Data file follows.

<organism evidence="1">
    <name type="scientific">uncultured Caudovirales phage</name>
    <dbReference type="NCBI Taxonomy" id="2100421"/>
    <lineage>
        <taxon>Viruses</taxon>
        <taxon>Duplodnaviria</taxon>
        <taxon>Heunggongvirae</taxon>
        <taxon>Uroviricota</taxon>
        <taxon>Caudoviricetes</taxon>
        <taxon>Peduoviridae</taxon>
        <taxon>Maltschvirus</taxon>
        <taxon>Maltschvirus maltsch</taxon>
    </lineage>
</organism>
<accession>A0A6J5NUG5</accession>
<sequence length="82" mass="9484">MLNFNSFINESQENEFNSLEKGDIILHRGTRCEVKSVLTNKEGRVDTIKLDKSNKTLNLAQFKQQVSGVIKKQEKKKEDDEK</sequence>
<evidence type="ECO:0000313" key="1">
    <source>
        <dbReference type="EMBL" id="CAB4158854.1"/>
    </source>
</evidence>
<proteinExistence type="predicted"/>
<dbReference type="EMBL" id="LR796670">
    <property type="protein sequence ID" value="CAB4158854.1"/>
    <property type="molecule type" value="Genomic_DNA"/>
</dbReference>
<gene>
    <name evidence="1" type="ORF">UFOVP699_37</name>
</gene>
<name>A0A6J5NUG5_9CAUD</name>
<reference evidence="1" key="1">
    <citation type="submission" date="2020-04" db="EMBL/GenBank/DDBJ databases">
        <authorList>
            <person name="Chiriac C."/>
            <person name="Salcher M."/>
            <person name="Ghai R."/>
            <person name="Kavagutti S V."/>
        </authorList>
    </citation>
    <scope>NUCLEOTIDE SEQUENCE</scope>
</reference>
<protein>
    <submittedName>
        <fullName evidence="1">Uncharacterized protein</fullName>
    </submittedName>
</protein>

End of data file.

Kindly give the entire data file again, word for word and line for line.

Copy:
<organism evidence="1">
    <name type="scientific">uncultured Caudovirales phage</name>
    <dbReference type="NCBI Taxonomy" id="2100421"/>
    <lineage>
        <taxon>Viruses</taxon>
        <taxon>Duplodnaviria</taxon>
        <taxon>Heunggongvirae</taxon>
        <taxon>Uroviricota</taxon>
        <taxon>Caudoviricetes</taxon>
        <taxon>Peduoviridae</taxon>
        <taxon>Maltschvirus</taxon>
        <taxon>Maltschvirus maltsch</taxon>
    </lineage>
</organism>
<accession>A0A6J5NUG5</accession>
<sequence length="82" mass="9484">MLNFNSFINESQENEFNSLEKGDIILHRGTRCEVKSVLTNKEGRVDTIKLDKSNKTLNLAQFKQQVSGVIKKQEKKKEDDEK</sequence>
<evidence type="ECO:0000313" key="1">
    <source>
        <dbReference type="EMBL" id="CAB4158854.1"/>
    </source>
</evidence>
<proteinExistence type="predicted"/>
<dbReference type="EMBL" id="LR796670">
    <property type="protein sequence ID" value="CAB4158854.1"/>
    <property type="molecule type" value="Genomic_DNA"/>
</dbReference>
<gene>
    <name evidence="1" type="ORF">UFOVP699_37</name>
</gene>
<name>A0A6J5NUG5_9CAUD</name>
<reference evidence="1" key="1">
    <citation type="submission" date="2020-04" db="EMBL/GenBank/DDBJ databases">
        <authorList>
            <person name="Chiriac C."/>
            <person name="Salcher M."/>
            <person name="Ghai R."/>
            <person name="Kavagutti S V."/>
        </authorList>
    </citation>
    <scope>NUCLEOTIDE SEQUENCE</scope>
</reference>
<protein>
    <submittedName>
        <fullName evidence="1">Uncharacterized protein</fullName>
    </submittedName>
</protein>